Tod Browning’s magnum opus drew on his own experience working in the circus as well as his years of collaboration with silent star Lon Chaney on what some critics have termed “disability dramas,” films like The Unholy Three (1925) and The Unknown (1927) about characters dealing with disabilities. That allowed him to present this firsthand look at the daily lives of sideshow performers that made them seem endearingly sympathetic. He gradually twists the audience’s perceptions as the tight-knit community turns on an outsider, the beautiful Cleopatra (Olga Baclanova), who marries and plots to kill little person Hans (Harry Earles). MGM production head Irving G. Thalberg only green-lighted the film when Browning agreed to humanize the characters, which he certainly did. The later, horrifying sequences were so intense the film was banned outright in some states and ultimately lost money. Its power is undeniable and helped it achieve cult status through an acclaimed revival at the 1962 Cannes Film Festival and midnight screenings in the ’60s and ’70s.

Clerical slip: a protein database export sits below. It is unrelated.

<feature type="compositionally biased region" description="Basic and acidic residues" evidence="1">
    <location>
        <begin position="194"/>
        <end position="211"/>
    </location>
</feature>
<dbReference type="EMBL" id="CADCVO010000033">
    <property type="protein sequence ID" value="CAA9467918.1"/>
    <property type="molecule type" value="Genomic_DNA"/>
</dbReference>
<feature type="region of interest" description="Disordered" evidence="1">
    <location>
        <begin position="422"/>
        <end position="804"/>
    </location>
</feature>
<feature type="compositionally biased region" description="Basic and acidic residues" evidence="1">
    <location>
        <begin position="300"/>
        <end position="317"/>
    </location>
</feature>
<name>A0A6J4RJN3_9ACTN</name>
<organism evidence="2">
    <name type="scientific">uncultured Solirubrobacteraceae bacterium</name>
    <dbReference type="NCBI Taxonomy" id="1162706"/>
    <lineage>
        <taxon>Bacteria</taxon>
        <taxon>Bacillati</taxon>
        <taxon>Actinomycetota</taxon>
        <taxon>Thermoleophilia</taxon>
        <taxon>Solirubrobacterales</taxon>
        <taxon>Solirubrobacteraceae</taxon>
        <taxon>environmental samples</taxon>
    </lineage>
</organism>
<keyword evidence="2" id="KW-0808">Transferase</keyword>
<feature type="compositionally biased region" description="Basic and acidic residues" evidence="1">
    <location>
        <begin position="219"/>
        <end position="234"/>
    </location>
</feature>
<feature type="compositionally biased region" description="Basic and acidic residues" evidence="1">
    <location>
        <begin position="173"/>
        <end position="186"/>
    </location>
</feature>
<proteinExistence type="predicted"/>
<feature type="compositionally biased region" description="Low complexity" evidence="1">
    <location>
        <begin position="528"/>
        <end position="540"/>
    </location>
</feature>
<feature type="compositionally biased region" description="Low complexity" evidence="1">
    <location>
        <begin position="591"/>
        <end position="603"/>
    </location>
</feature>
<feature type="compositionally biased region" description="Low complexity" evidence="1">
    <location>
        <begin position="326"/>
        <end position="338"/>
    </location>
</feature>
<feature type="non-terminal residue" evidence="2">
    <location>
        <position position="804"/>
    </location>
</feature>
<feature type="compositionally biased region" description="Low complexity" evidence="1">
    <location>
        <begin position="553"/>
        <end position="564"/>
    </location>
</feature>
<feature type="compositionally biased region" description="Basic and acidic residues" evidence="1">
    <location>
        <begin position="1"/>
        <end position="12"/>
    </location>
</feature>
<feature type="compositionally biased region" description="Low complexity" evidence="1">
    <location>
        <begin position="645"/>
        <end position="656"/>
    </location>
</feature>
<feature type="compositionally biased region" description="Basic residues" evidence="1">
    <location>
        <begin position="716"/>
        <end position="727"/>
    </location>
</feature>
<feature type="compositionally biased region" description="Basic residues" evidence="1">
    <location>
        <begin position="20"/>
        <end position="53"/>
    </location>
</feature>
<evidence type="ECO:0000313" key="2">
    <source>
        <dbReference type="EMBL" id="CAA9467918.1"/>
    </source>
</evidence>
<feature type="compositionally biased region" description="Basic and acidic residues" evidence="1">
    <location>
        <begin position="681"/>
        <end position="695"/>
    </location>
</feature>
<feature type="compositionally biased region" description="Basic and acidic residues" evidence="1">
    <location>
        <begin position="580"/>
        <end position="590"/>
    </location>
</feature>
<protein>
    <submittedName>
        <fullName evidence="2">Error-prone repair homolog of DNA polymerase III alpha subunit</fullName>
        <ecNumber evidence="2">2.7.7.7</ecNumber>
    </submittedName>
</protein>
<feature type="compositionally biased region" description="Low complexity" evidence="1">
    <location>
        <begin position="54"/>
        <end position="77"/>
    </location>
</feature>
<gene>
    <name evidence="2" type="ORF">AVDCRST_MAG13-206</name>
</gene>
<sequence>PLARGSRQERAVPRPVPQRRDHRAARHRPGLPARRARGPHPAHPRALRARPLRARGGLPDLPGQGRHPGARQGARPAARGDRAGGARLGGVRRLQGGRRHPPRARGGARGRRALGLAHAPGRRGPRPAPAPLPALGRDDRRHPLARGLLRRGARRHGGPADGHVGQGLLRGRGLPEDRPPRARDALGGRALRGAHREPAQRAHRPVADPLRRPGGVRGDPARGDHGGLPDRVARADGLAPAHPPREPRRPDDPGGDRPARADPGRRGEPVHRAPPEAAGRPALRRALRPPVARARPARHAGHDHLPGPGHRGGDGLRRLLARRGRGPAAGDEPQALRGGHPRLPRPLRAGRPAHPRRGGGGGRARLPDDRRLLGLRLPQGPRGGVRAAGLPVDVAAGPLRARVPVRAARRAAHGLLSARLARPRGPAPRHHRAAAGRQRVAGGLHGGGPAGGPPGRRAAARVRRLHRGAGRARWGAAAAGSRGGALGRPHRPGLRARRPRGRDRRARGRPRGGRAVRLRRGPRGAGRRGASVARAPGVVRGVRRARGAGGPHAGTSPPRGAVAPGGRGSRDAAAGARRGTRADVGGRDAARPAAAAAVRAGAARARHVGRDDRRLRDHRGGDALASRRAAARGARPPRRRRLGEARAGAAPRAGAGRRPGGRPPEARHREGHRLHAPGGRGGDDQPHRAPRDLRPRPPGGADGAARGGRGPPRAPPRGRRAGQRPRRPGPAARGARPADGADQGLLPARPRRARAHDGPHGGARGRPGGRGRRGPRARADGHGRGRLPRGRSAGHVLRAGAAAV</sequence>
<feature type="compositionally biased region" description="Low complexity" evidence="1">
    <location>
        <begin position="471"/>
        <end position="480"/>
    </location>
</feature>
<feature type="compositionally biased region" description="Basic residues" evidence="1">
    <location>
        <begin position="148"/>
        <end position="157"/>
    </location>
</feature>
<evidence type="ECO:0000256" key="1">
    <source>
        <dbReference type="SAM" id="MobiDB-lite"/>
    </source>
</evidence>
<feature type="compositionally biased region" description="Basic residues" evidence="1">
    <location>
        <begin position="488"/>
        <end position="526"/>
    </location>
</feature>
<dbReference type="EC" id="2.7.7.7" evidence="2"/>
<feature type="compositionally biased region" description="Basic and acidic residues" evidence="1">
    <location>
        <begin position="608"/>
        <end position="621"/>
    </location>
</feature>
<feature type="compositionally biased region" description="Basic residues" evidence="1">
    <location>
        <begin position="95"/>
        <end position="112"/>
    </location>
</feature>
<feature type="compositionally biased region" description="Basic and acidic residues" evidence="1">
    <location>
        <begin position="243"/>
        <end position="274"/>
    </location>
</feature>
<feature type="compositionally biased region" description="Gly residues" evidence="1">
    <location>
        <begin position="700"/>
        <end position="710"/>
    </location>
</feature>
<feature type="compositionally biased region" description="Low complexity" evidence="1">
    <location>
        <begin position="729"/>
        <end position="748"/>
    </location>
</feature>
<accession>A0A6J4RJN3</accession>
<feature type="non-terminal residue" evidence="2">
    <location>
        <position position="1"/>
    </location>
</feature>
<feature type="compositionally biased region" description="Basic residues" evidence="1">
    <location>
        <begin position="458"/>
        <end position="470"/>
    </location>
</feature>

Dir. Tod Browning
In attendance: Dana Gould